How Netflix became the 1st brand to wade into the dangerous CAA territory

The BJP Govt. launched a toll-free number last week, for people to call and show their support to CAA.

I have no answer to why people should support something that has already been passed as a law; if someone disagrees with the law, they can show their disagreement, but support is an odd show of strength for a law, that too from a majority Govt. But that’s what it is.

The number was quickly hijacked by a lot of people.

People shared online that if you call this number, you can get free Netflix user ID and password. That you can indulge in a sex-chat with Sunny Leone. That you can vote for Virat Kohli as the cricketer of the decade. And so on. Who are these people? Try the ‘follow the money’ equivalent – who stands to gain from a LOT of people calling this toll-free number?

So far, no corporate brand has entered with their point of view on CAA, despite it making headlines every day. It’s a political minefield and hence, it is understandable that brands are silent. One brand took a super-smart side-swipe because they were directly being mentioned.

Netflix shared an incredibly clever retort, to dismiss their association with the toll-free number as fake. Do they need to do that in the first place? Not really. There is no official word from Netflix about any free offer. If people fall for a fake campaign, that’s entirely on them, not on Netflix. But Netflix waded into a territory that no brand has/had, till then – CAA. That’s a very bold move.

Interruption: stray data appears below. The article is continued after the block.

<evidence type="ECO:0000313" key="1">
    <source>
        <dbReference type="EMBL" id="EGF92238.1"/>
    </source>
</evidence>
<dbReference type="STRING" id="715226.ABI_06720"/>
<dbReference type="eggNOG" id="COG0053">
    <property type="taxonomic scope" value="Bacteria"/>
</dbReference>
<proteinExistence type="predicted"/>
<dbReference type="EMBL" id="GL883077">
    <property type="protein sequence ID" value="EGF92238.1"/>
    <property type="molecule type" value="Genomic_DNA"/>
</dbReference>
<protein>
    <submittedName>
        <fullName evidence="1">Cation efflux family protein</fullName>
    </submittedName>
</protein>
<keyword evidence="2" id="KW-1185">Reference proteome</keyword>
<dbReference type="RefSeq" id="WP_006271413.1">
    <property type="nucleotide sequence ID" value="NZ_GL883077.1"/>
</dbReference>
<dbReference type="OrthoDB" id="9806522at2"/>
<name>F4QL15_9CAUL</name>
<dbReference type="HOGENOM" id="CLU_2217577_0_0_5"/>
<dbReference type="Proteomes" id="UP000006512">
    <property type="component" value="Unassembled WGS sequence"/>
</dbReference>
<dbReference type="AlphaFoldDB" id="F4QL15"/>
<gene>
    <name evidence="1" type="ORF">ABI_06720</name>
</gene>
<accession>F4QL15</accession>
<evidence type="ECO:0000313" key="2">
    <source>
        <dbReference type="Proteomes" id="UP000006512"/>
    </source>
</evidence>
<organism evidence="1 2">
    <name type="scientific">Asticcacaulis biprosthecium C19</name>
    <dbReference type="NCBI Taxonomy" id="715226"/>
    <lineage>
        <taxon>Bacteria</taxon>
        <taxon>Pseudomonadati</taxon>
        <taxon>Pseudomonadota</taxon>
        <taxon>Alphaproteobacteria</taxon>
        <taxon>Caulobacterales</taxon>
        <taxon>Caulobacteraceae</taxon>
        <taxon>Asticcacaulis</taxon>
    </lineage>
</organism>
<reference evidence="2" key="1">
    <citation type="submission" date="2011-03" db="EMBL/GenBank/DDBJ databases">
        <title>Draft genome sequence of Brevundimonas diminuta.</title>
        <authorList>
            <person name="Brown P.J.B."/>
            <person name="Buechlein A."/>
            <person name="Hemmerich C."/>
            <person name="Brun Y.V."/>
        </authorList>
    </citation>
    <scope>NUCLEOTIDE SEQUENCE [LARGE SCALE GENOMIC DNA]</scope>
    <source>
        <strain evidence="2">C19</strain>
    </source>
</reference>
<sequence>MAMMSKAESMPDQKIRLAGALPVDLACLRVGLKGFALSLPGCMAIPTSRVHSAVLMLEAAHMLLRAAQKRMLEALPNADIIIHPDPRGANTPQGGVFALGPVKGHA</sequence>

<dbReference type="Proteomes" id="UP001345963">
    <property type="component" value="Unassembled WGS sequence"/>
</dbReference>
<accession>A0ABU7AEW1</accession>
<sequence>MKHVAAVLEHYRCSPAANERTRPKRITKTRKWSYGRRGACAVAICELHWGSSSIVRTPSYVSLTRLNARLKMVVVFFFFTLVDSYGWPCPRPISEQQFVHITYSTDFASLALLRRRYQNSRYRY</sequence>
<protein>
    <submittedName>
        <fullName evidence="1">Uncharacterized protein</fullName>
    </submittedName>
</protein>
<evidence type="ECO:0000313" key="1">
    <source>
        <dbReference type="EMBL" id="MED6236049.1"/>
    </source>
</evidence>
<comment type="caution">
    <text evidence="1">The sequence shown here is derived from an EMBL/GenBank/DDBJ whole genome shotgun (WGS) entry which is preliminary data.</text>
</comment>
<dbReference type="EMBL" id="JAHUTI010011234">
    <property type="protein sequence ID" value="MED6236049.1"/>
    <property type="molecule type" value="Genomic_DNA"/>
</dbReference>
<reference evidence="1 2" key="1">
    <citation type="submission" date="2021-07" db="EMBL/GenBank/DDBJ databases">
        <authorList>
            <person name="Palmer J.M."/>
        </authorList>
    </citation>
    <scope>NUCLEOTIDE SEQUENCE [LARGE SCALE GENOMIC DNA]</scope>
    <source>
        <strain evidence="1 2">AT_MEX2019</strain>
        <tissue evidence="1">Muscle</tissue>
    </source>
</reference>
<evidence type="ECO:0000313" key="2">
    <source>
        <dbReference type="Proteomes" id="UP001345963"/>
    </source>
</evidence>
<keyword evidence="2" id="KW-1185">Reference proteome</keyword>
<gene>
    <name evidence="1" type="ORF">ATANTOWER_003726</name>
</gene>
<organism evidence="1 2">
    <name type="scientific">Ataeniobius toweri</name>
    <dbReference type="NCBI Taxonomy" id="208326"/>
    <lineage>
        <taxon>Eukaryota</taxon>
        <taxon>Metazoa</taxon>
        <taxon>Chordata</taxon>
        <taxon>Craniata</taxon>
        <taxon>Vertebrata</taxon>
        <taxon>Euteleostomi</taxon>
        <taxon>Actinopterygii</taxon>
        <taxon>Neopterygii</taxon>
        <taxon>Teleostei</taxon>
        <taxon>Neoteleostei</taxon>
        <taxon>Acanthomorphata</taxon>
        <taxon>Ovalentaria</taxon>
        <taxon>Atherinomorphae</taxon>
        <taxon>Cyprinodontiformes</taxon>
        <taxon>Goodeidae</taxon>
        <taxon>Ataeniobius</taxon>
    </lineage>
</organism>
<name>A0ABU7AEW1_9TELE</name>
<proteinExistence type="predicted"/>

But they also added something that demonstrated an entirely different intent – humor.

Now, why do brands try to ride on trending topics? Because they can be visible amongst a lot of people (the tiny minority online, that is) and be on top-of-mind recall during a small period of time. Why this, again? So that when people are in a purchase-mode later/eventually, this brand comes to their mind, in context. Or, when they do advertise later, to actually persuade people to buy their products or services, they remember the brand in a positive frame of reference – something that made them smile, laugh, think, engage, etc.

The second sentence in Netflix’s response was the clincher. It was self-deprecating humor – a tone that Netflix India is already well known for. And that sentence was also rooted in an actual user insight – asking for Netflix user account details from friends and family is a very common behavior. A survey done by Pixights Consulting, in India, showed that over 70% respondents share their accounts of Netflix, Hotstar and Amazon Prime with others!

Such sharing hurts the streaming platform’s revenue, yet it happens. Does Netflix need to talk about it? Not really. But that is the brand’s tone, as it has been established. And that tone allows them to enter controversial territory too, with the confidence that they won’t be attacked from any side.

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